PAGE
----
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YouTuber Der8auer tests very special SSD coolers from AliExpress, with varying results

Well-known YouTuber and Overclocker Der8auer has tested 4 interesting looking SSD coolers, all from AliExpress. Some products immediately seem somewhat dubious in their effectiveness at a first glance, but measuring is knowing, so the work done by the YouTuber certainly can’t hurt. Two of the products were found to produce reasonable results and two were found to be very poor.

As a test platform, the YouTuber chose a Crucial T700 PCIe Gen5 NVMe SSD, although it was plugged into a motherboard that only supported up to Gen4 speeds. With its own cooler, the SSD delivered speeds at the limit of the Pcie Gen4 standard, with 7 GB/s read and write speed. A test was also done with the heatsink of a motherboard, and without any heatsink.

The first heatsink tested was the Jui Shark. This cooler has small fans that ran up to 8,000 RPM, which, as expected, produced an annoying noise. Possibly the sound would be quiet enough to be inaudible in a closed computer case. The fans seemed to be doing their job, as the SSD was more than ten degrees Celsius cooler than the base configuration. However, the question is whether it is worth the space and the sound. The second cooler tested was from FinalCool. This cooler is pretty much the opposite of the previous one, with a light and slim design. The heatsink also comes with RGB lighting. This cooler turned out to be virtually useless and resulted in high temperatures, thermal throttling, and even a blue screen.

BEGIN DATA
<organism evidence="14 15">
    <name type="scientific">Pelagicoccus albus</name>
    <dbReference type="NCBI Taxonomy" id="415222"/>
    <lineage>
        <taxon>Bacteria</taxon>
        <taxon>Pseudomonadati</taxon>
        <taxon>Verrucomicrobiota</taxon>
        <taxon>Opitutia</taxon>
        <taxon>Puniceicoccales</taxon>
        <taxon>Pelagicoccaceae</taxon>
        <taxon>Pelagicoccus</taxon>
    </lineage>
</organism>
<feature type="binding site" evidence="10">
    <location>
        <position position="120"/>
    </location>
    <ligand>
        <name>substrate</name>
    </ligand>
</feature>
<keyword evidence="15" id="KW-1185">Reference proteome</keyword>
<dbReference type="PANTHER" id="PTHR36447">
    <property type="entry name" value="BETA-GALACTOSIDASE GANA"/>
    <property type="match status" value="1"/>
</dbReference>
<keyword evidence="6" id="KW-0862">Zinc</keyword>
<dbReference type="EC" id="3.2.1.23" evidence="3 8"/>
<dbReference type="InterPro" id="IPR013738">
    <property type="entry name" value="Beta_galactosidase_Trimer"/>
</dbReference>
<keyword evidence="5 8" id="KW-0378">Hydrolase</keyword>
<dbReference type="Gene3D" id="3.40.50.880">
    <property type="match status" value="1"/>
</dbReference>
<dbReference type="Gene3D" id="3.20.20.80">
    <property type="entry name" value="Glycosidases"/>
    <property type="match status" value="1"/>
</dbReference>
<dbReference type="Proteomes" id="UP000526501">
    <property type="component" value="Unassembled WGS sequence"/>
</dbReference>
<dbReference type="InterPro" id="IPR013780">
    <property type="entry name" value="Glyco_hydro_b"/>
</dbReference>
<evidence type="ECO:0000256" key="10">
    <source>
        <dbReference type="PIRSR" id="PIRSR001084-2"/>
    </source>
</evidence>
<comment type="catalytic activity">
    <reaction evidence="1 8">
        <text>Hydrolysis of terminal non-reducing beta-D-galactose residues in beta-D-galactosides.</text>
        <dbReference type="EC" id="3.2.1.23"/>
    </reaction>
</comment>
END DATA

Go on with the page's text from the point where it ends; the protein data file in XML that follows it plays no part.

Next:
The third cooler was from the Jeyi brand and is an extremely thin copper-graphene heatsink. The product is said to be only 0.15mm thick and should reduce the temperature of an SSD by 10 degrees compared to use without any heatsink. However, nothing could be further from the truth and the product did virtually nothing in terms of cooling the SSD. The SSD used could not complete a test and suffered a lot from thermal throttling. The fourth SSD cooler was the iNeo M12. This has a special looking design and seems to use quite a bit of copper, which is a good sign for performance. This cooler seems to perform comparable to the standard motherboard heatsink. The only advantage is the appearance of this heatsink for a possible enthusiast, but in terms of space it is not exactly an efficient design. Heat pipes were also not used as advertised, the copper rings are simply a copper-plated piece of wire.

Source: Tom’s Hardware

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